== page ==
... shielding herself from the wrath of Aeetes, had gone quickly to her chamber with her sons. And Medea likewise followed, and much she brooded in her soul all the cares that the Loves awaken. And before her eyes the vision still appeared—himself what like he was, with what vesture he was clad, what things he spake, how he sat on his seat, how he moved forth to the door—and as she pondered she deemed there never was such another man; and ever in her ears rung his voice and the honey-sweet words ...
— The Argonautica • Apollonius Rhodius

... from him. Her glossy black curls were a bit dishevelled, and the excitement of the night had added to the vivid colouring of her rouged lips and cheeks. Her body was sleek and sinuous in its silken vesture; arms and shoulders were startlingly white; and when she turned, facing Aldous, her black eyes flashed fires of deviltry ...
— The Hunted Woman • James Oliver Curwood

... delight of showing to him the varied rural environs of the great and gay royal city of England, the carriage, by her direction, took its course towards Primrose Hill, then crowned by a grove of "fair elm- trees," and clothed with a vesture of green sward, enamelled with wild flowers. Thence the light vehicle threaded a maze of shady lanes and pleasant field-paths, into a rustic, newly-made road, leading a little to the north of Covent Garden. [Footnote: All this has since ...
— Thaddeus of Warsaw • Jane Porter

... frail vesture of decay, The soul unclad forgets it once hath worn, Stained with the travel of the weary day, And shamed with rents from every ...
— The Poet at the Breakfast Table • Oliver Wendell Holmes, Sr.

... themselves will be again resolved into the original form of matter from which they were first made. This assertion is in perfect harmony not only with science, but also with revelation. For even revelation teaches us that all the stars shall grow old as doth a garment, and as a vesture shall they be folded up (Heb. i. 11), and that (out of their ruins) a new heaven and a new earth shall be created and the former shall not be remembered ...
— Aether and Gravitation • William George Hooper

... lightened, An unwonted splendour brightened All within him and without him In that narrow cell of stone; And he saw the Blessed Vision Of our Lord, with light Elysian Like a vesture wrapped about Him, Like a garment round Him thrown. Not as crucified and slain, Not in agonies of pain, Not with bleeding hands and feet, Did the Monk his Master see; But as in the village street, In the house ...
— Successful Recitations • Various

... beside Edna who enter God's house with their darling sin hugged close to their bosom, fondled and cherished. Truly we may say we are miserable sinners, and that there is no health in us, for the black plague spot is often hidden under the white vesture, undetected by human insight, but clearly legible to the "Eye that seeth not ...
— Our Bessie • Rosa Nouchette Carey

... walls of the gorge were drawing further apart, slowly revealing themselves in all their glory. Forests and waterfalls, precipices and greenswards, grey lichened crags and sun-bathed terraces, up, above all, an exquisite vesture of snow, flawless and dazzling—these stood for beauty. All the wonder of height, the towering proportions of the place, the bewildering pitch of the sky—these stood for grandeur. An infinite serenity, an imperturbable peace, a silence which the faint gush of springs served to enrich—these ...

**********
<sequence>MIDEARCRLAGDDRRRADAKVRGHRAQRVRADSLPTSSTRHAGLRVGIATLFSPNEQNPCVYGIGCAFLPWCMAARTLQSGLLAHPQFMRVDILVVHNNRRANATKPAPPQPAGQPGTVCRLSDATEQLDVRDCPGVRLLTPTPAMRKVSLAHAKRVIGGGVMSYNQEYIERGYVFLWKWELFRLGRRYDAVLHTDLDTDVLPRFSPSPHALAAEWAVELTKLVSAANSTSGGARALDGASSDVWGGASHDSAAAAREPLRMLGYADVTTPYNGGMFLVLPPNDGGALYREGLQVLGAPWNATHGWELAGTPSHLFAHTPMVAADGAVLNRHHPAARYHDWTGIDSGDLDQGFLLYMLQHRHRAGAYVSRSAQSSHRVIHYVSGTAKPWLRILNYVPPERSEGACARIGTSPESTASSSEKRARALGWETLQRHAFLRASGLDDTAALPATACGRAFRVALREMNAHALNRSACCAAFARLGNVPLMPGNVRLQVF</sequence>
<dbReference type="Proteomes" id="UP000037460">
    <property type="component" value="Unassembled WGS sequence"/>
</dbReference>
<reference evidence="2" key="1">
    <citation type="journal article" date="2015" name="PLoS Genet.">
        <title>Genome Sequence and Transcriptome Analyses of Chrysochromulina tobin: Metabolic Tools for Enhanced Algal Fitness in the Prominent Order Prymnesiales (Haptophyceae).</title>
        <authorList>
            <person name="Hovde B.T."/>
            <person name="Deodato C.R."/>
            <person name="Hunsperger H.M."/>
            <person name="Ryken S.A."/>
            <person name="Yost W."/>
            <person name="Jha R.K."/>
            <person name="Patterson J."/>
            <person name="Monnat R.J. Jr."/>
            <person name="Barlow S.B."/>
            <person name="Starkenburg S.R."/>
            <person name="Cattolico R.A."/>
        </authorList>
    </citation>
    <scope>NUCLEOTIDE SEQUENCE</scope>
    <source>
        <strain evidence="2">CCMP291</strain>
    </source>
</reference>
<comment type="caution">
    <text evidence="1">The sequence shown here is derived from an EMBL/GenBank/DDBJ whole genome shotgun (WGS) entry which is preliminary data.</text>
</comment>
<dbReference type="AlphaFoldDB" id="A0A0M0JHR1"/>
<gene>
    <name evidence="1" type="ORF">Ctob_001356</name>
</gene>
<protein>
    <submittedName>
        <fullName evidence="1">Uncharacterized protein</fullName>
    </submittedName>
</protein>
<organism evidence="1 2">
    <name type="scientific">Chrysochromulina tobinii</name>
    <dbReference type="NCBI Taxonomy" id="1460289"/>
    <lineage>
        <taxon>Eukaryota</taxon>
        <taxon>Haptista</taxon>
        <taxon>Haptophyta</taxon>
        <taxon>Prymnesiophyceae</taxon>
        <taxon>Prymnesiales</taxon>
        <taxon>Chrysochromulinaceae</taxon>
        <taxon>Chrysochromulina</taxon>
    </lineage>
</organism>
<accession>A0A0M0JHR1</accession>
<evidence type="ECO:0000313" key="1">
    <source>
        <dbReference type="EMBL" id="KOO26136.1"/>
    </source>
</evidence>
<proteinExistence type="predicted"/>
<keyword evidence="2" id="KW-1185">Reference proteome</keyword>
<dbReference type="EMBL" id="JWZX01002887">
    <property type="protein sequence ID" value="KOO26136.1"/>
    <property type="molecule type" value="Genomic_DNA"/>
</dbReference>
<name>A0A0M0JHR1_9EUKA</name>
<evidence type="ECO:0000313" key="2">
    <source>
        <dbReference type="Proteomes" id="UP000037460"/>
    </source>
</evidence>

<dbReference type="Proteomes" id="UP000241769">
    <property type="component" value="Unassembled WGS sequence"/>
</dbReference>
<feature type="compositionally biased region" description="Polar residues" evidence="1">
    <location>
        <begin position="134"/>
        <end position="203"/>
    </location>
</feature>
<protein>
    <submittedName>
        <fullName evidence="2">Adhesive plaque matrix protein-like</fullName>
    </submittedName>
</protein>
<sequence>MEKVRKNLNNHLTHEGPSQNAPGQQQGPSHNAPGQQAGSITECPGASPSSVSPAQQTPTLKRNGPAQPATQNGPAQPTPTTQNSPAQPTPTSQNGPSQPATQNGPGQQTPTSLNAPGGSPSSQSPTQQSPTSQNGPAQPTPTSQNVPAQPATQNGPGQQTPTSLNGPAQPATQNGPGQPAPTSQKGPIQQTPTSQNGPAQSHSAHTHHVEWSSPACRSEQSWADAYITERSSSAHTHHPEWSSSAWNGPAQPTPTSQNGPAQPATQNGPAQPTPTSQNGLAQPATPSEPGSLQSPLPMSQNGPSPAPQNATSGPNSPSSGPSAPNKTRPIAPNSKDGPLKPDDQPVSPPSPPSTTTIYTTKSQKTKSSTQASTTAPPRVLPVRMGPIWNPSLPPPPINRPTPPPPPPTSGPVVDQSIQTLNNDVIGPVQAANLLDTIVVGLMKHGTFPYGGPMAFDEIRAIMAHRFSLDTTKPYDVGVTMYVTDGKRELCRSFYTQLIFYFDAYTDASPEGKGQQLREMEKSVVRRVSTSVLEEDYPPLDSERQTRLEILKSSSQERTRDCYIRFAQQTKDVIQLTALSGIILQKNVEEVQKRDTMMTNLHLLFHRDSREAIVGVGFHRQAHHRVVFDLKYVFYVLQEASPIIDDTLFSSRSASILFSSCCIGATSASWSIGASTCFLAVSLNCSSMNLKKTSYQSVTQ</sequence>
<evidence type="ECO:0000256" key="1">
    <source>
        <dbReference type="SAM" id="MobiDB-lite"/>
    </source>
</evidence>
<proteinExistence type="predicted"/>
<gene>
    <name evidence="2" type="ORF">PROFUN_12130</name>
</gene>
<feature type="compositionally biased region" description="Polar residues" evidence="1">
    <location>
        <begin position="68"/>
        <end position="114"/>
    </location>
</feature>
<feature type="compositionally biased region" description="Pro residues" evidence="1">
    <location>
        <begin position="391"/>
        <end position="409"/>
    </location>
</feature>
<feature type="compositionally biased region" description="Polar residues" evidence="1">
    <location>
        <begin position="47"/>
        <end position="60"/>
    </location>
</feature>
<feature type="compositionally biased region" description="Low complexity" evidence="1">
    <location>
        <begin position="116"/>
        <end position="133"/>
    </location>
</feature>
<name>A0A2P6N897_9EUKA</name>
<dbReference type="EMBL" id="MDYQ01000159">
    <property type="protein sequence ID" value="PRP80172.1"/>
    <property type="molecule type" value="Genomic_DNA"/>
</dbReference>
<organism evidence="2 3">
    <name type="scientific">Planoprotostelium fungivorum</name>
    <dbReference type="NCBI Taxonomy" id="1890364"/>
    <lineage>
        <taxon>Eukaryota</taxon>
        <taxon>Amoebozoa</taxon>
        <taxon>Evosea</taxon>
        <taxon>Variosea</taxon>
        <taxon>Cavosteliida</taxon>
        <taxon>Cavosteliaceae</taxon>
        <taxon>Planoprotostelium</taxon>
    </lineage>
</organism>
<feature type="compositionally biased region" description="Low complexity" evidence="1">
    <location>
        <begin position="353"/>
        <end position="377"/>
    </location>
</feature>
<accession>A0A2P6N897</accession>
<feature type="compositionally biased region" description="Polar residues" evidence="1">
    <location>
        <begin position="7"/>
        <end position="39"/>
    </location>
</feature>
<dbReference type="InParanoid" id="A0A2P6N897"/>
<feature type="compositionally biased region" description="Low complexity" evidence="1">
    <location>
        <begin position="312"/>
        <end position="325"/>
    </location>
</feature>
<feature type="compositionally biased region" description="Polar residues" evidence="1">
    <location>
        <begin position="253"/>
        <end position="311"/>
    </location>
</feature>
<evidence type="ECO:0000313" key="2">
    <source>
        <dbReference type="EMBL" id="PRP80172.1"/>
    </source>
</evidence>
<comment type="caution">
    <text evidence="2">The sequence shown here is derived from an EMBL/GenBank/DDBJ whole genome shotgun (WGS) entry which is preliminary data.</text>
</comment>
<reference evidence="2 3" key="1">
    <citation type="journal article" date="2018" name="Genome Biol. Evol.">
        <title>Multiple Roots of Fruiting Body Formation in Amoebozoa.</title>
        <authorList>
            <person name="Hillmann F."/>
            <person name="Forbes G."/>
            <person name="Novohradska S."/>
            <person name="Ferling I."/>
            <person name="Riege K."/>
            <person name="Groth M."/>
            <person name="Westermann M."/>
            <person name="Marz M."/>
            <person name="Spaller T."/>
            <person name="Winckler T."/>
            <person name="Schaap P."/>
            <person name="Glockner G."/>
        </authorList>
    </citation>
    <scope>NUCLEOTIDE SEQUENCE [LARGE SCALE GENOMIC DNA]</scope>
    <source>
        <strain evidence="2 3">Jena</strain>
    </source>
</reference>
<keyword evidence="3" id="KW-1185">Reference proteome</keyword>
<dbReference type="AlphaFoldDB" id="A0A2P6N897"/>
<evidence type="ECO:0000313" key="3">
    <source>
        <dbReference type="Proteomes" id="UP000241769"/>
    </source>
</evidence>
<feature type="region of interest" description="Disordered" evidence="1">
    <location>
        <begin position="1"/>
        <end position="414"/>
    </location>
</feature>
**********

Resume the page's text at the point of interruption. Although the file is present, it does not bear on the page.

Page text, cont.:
— Jonah and Co. • Dornford Yates

... The first object that struck me was, the warm glow of day light which darted upon the broad pink cross of the surplice of an officiating priest: a candle was burning upon the altar, on each side of him: another priest, in a black vesture, officiated as an assistant; and each, in turn, knelt, and bowed, and prayed ... to the admiration of some few half dozen casual yet attentive visitors—while the full sonorous chant, from the voices of upwards of one hundred and fifty priests and deacons, from the choir above, gave a peculiar ...
— A Bibliographical, Antiquarian and Picturesque Tour in France and Germany, Volume One • Thomas Frognall Dibdin

... is most firm among visible things; so that every rising of the sun and moon is to them a guarantee of it; compare Ps. lxxxix. 37, 38. But considered in itself, the counsels of God's grace are much firmer than the order of nature. The heavens wax old as a garment, and as a vesture He changes them and they are changed (Ps. cii. 27-29); heaven and earth shall pass away, but the word of God shall not pass away.—From chap. xxxiii. 24: "They despise my people ([Hebrew: emi]) that they should be still a nation ([Hebrew: gvi]) before them" it appears why it is that [Hebrew: gvi] ...
— Christology of the Old Testament: And a Commentary on the Messianic Predictions. Vol. 2 • Ernst Hengstenberg

... Revealed me very Love, flame-clad, august. Also I strove to be as we are not, Loyal, and honourable, and even just. My webs of life in reveries were dyed As veils in vats of purple: so there stole Serene and sumptuous and mysterious pride Through the imperial vesture of my soul.— And lo! like any servile fool I crave The dark strange rapture of the ...
— The Hours of Fiammetta - A Sonnet Sequence • Rachel Annand Taylor

... conversant with the aesthetic treasures of English literature. From them I firmly believe they may derive sufficient rules whereby to separate in foreign books the true from the false, the necessary from the accidental, the eternal truth from its peculiar national vesture. Above all, we shall give them a better chance of seeing things from that side from which God intended English women to see them: for as surely as there is an English view of everything, so surely God intends us ...